Tourism, a double edged sword.

It is the double-edged sword of tourism: On the one hand it brings the awareness of beautiful places and and economic development for the local population. On the other, this exposure can lead to uncontrolled numbers of tourists, damaging the beauty they came to see.

As the authorities in Thailand close the island of Koh Tachai because of the toll of heavy tourism, we take a look at some other popular destinations that are at risk of losing their best asset.

Thai authorities are set to close the island of Koh Tachai, saying heavy tourism is negatively affecting natural resources and the environment.

The island, off Phang Nga province, is part of the Similan National Park.

Almost all Thai marine national parks close to tourists from mid-May to mid-October for monsoon season but Tachai will not reopen, the Bangkok Post says.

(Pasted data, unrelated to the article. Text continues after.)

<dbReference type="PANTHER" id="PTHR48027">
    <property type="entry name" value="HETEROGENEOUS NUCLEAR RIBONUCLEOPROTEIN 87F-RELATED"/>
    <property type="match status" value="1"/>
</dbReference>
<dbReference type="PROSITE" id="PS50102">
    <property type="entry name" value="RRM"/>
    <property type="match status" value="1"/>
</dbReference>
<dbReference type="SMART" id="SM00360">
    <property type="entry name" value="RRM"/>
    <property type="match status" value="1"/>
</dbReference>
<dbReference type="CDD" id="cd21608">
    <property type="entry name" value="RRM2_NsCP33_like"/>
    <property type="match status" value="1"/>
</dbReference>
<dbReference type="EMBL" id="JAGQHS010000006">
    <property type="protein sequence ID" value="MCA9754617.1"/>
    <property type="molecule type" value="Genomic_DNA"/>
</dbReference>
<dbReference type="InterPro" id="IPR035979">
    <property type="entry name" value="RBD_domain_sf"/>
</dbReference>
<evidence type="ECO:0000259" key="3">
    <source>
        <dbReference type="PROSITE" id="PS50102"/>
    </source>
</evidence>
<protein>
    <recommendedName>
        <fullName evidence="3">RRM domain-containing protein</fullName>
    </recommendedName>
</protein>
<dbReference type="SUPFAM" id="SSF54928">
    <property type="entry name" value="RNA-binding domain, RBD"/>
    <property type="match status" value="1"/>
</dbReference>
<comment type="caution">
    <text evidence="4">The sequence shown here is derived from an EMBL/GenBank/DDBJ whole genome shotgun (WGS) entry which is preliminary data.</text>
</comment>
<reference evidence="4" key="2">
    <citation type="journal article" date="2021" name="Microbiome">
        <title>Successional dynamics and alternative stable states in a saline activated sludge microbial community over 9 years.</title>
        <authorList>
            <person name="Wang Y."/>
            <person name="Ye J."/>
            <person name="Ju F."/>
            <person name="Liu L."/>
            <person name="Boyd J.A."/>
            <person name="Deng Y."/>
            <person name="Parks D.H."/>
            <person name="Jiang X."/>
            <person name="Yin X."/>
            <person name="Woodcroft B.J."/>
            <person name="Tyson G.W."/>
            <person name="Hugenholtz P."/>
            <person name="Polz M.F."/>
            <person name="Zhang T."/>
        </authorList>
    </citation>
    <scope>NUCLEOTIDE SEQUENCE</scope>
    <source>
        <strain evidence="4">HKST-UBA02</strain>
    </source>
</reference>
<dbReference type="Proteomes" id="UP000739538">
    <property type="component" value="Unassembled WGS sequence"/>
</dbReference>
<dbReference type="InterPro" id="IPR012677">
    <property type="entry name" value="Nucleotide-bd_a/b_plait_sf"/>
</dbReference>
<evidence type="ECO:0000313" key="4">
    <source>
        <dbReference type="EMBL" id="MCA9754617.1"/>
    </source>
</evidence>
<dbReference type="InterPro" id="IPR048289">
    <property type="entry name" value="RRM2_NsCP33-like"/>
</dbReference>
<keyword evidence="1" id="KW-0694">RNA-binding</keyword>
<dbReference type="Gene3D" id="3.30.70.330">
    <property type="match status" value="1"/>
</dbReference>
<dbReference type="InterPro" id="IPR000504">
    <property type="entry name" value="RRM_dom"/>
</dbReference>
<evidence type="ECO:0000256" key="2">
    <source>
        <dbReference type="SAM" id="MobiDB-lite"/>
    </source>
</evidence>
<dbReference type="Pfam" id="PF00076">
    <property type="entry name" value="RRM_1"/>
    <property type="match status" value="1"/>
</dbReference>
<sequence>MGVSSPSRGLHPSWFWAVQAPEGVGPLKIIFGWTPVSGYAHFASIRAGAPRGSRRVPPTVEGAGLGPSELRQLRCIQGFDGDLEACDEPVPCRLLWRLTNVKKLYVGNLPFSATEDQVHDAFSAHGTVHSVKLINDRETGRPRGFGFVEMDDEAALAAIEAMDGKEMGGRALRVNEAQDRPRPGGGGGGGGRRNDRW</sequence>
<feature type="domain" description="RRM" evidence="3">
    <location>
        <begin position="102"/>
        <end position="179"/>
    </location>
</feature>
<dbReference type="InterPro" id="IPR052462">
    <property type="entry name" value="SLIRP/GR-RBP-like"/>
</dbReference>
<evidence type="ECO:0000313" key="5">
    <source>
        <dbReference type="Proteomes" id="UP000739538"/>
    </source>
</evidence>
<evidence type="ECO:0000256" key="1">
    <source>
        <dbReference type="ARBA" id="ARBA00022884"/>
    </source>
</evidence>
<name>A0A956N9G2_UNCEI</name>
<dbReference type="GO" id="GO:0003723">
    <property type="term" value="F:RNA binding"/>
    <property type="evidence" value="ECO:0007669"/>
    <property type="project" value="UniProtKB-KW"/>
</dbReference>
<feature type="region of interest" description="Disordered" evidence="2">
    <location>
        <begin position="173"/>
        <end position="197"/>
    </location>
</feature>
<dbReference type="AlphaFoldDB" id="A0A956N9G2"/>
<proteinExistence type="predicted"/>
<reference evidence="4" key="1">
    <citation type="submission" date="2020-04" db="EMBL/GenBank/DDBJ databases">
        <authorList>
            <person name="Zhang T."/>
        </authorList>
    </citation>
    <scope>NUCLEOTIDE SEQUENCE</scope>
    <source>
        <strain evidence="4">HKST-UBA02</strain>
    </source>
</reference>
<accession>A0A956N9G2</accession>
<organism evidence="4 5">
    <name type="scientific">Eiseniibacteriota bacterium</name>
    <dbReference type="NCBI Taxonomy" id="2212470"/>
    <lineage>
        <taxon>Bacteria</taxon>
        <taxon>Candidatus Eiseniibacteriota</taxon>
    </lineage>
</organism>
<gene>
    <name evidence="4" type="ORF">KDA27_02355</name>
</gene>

The park is popular with tourists and divers – who will still have access to a few dive sites in the area.

“We have to close it to allow the rehabilitation of the environment both on the island and in the sea without being disturbed by tourism activities before the damage is beyond repair,” Tunya Netithammakul, director general of the Department of National Parks, Wildlife and Plants Conservation, told the Post.

Local media cited experts saying a beach on Koh Tachai could hold about 70 people, but sometimes the number of tourists was well over 1,000, along with food stalls and tour boats.

That was far in excess of the island’s sustainable capacity and was causing damage that threatened to become irreversible, reports said.

Thailand draws tens of millions of tourists a year, many of them to its beautiful beaches and islands.images (1)

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By felex / Administrator

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on May 19, 2016